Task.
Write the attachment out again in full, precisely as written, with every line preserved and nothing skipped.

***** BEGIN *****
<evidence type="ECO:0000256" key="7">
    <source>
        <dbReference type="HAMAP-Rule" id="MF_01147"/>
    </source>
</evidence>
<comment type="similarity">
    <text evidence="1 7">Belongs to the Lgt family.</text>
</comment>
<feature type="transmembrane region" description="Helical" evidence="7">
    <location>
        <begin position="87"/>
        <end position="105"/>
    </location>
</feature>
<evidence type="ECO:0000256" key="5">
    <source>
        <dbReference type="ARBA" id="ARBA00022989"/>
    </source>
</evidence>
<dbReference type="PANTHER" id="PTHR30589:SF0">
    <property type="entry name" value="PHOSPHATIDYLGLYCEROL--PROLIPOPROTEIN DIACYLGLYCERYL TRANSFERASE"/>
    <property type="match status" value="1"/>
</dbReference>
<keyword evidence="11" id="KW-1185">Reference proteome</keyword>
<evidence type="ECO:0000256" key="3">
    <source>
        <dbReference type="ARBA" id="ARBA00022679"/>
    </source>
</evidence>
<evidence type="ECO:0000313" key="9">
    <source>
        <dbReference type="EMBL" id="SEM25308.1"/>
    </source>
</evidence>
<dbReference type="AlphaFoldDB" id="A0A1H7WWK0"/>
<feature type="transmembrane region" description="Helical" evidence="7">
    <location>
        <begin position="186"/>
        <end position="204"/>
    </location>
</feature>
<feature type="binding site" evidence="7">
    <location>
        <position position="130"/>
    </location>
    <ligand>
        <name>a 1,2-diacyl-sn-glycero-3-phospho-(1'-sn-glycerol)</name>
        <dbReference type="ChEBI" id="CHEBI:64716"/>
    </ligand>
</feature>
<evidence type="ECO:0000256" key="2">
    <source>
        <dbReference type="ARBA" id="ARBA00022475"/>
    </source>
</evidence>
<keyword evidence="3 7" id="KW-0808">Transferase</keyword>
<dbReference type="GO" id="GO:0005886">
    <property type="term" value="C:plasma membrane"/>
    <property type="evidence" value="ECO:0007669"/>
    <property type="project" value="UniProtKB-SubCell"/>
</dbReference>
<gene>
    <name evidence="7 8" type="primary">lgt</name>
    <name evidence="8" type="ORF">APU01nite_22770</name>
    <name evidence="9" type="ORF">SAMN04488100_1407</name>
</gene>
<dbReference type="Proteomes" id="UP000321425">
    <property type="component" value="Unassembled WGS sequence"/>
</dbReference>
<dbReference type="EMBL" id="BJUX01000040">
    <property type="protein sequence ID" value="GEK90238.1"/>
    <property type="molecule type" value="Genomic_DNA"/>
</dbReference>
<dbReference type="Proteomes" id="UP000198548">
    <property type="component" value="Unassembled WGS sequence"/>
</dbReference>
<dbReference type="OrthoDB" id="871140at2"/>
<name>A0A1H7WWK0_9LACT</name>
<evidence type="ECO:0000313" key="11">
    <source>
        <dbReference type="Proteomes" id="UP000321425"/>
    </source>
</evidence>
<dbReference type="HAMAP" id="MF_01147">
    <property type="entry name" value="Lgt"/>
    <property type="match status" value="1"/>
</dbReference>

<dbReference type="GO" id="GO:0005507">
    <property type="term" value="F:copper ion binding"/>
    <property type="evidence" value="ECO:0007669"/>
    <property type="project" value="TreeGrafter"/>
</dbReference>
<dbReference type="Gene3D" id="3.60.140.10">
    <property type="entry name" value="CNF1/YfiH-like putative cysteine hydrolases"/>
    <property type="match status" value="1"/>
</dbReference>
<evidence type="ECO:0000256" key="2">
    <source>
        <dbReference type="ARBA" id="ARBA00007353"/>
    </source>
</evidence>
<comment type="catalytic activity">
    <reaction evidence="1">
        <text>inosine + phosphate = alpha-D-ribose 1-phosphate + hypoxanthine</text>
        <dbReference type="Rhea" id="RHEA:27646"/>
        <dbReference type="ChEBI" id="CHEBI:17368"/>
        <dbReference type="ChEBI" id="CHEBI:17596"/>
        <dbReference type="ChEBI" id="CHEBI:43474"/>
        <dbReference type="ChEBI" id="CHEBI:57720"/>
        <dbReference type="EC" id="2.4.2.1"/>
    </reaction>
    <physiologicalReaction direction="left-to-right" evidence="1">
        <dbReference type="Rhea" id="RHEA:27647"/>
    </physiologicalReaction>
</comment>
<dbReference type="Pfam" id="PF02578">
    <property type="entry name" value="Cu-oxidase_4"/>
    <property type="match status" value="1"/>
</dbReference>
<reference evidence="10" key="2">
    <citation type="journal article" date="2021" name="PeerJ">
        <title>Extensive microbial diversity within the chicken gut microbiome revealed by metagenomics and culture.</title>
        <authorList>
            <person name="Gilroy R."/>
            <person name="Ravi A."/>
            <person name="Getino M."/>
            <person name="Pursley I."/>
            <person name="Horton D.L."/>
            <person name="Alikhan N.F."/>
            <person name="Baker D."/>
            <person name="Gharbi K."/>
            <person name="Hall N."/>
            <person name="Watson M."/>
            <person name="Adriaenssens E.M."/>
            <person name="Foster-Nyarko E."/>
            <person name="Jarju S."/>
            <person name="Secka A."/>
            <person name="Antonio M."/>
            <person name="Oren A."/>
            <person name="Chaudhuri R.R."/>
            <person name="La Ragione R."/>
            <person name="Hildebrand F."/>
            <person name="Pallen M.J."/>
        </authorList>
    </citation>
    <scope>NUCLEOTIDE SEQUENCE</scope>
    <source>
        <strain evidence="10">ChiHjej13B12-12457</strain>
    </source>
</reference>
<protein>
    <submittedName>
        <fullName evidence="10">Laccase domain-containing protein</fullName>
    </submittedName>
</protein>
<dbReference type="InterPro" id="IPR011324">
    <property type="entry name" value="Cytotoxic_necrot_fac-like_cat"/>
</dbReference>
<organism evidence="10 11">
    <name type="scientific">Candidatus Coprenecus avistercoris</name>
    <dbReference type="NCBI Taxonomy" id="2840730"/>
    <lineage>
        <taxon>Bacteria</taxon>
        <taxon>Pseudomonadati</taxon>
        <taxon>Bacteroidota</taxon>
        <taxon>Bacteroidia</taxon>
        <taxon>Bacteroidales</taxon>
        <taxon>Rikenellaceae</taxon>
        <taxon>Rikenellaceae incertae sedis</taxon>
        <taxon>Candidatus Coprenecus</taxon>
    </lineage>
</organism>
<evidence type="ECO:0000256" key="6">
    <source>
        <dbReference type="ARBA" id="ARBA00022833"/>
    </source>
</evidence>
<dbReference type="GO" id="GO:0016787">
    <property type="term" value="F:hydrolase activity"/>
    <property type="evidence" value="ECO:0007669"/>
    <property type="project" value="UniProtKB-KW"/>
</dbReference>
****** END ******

<evidence type="ECO:0000256" key="7">
    <source>
        <dbReference type="HAMAP-Rule" id="MF_01147"/>
    </source>
</evidence>
<comment type="similarity">
    <text evidence="1 7">Belongs to the Lgt family.</text>
</comment>
<feature type="transmembrane region" description="Helical" evidence="7">
    <location>
        <begin position="87"/>
        <end position="105"/>
    </location>
</feature>
<evidence type="ECO:0000256" key="5">
    <source>
        <dbReference type="ARBA" id="ARBA00022989"/>
    </source>
</evidence>
<dbReference type="PANTHER" id="PTHR30589:SF0">
    <property type="entry name" value="PHOSPHATIDYLGLYCEROL--PROLIPOPROTEIN DIACYLGLYCERYL TRANSFERASE"/>
    <property type="match status" value="1"/>
</dbReference>
<keyword evidence="11" id="KW-1185">Reference proteome</keyword>
<evidence type="ECO:0000256" key="3">
    <source>
        <dbReference type="ARBA" id="ARBA00022679"/>
    </source>
</evidence>
<evidence type="ECO:0000313" key="9">
    <source>
        <dbReference type="EMBL" id="SEM25308.1"/>
    </source>
</evidence>
<dbReference type="AlphaFoldDB" id="A0A1H7WWK0"/>
<feature type="transmembrane region" description="Helical" evidence="7">
    <location>
        <begin position="186"/>
        <end position="204"/>
    </location>
</feature>
<feature type="binding site" evidence="7">
    <location>
        <position position="130"/>
    </location>
    <ligand>
        <name>a 1,2-diacyl-sn-glycero-3-phospho-(1'-sn-glycerol)</name>
        <dbReference type="ChEBI" id="CHEBI:64716"/>
    </ligand>
</feature>
<evidence type="ECO:0000256" key="2">
    <source>
        <dbReference type="ARBA" id="ARBA00022475"/>
    </source>
</evidence>
<keyword evidence="3 7" id="KW-0808">Transferase</keyword>
<dbReference type="GO" id="GO:0005886">
    <property type="term" value="C:plasma membrane"/>
    <property type="evidence" value="ECO:0007669"/>
    <property type="project" value="UniProtKB-SubCell"/>
</dbReference>
<gene>
    <name evidence="7 8" type="primary">lgt</name>
    <name evidence="8" type="ORF">APU01nite_22770</name>
    <name evidence="9" type="ORF">SAMN04488100_1407</name>
</gene>
<dbReference type="Proteomes" id="UP000321425">
    <property type="component" value="Unassembled WGS sequence"/>
</dbReference>
<dbReference type="EMBL" id="BJUX01000040">
    <property type="protein sequence ID" value="GEK90238.1"/>
    <property type="molecule type" value="Genomic_DNA"/>
</dbReference>
<dbReference type="Proteomes" id="UP000198548">
    <property type="component" value="Unassembled WGS sequence"/>
</dbReference>
<dbReference type="OrthoDB" id="871140at2"/>
<name>A0A1H7WWK0_9LACT</name>
<evidence type="ECO:0000313" key="11">
    <source>
        <dbReference type="Proteomes" id="UP000321425"/>
    </source>
</evidence>
<dbReference type="HAMAP" id="MF_01147">
    <property type="entry name" value="Lgt"/>
    <property type="match status" value="1"/>
</dbReference>

<dbReference type="GO" id="GO:0005507">
    <property type="term" value="F:copper ion binding"/>
    <property type="evidence" value="ECO:0007669"/>
    <property type="project" value="TreeGrafter"/>
</dbReference>
<dbReference type="Gene3D" id="3.60.140.10">
    <property type="entry name" value="CNF1/YfiH-like putative cysteine hydrolases"/>
    <property type="match status" value="1"/>
</dbReference>
<evidence type="ECO:0000256" key="2">
    <source>
        <dbReference type="ARBA" id="ARBA00007353"/>
    </source>
</evidence>
<comment type="catalytic activity">
    <reaction evidence="1">
        <text>inosine + phosphate = alpha-D-ribose 1-phosphate + hypoxanthine</text>
        <dbReference type="Rhea" id="RHEA:27646"/>
        <dbReference type="ChEBI" id="CHEBI:17368"/>
        <dbReference type="ChEBI" id="CHEBI:17596"/>
        <dbReference type="ChEBI" id="CHEBI:43474"/>
        <dbReference type="ChEBI" id="CHEBI:57720"/>
        <dbReference type="EC" id="2.4.2.1"/>
    </reaction>
    <physiologicalReaction direction="left-to-right" evidence="1">
        <dbReference type="Rhea" id="RHEA:27647"/>
    </physiologicalReaction>
</comment>
<dbReference type="Pfam" id="PF02578">
    <property type="entry name" value="Cu-oxidase_4"/>
    <property type="match status" value="1"/>
</dbReference>
<reference evidence="10" key="2">
    <citation type="journal article" date="2021" name="PeerJ">
        <title>Extensive microbial diversity within the chicken gut microbiome revealed by metagenomics and culture.</title>
        <authorList>
            <person name="Gilroy R."/>
            <person name="Ravi A."/>
            <person name="Getino M."/>
            <person name="Pursley I."/>
            <person name="Horton D.L."/>
            <person name="Alikhan N.F."/>
            <person name="Baker D."/>
            <person name="Gharbi K."/>
            <person name="Hall N."/>
            <person name="Watson M."/>
            <person name="Adriaenssens E.M."/>
            <person name="Foster-Nyarko E."/>
            <person name="Jarju S."/>
            <person name="Secka A."/>
            <person name="Antonio M."/>
            <person name="Oren A."/>
            <person name="Chaudhuri R.R."/>
            <person name="La Ragione R."/>
            <person name="Hildebrand F."/>
            <person name="Pallen M.J."/>
        </authorList>
    </citation>
    <scope>NUCLEOTIDE SEQUENCE</scope>
    <source>
        <strain evidence="10">ChiHjej13B12-12457</strain>
    </source>
</reference>
<protein>
    <submittedName>
        <fullName evidence="10">Laccase domain-containing protein</fullName>
    </submittedName>
</protein>
<dbReference type="InterPro" id="IPR011324">
    <property type="entry name" value="Cytotoxic_necrot_fac-like_cat"/>
</dbReference>
<organism evidence="10 11">
    <name type="scientific">Candidatus Coprenecus avistercoris</name>
    <dbReference type="NCBI Taxonomy" id="2840730"/>
    <lineage>
        <taxon>Bacteria</taxon>
        <taxon>Pseudomonadati</taxon>
        <taxon>Bacteroidota</taxon>
        <taxon>Bacteroidia</taxon>
        <taxon>Bacteroidales</taxon>
        <taxon>Rikenellaceae</taxon>
        <taxon>Rikenellaceae incertae sedis</taxon>
        <taxon>Candidatus Coprenecus</taxon>
    </lineage>
</organism>
<evidence type="ECO:0000256" key="6">
    <source>
        <dbReference type="ARBA" id="ARBA00022833"/>
    </source>
</evidence>
<dbReference type="GO" id="GO:0016787">
    <property type="term" value="F:hydrolase activity"/>
    <property type="evidence" value="ECO:0007669"/>
    <property type="project" value="UniProtKB-KW"/>
</dbReference>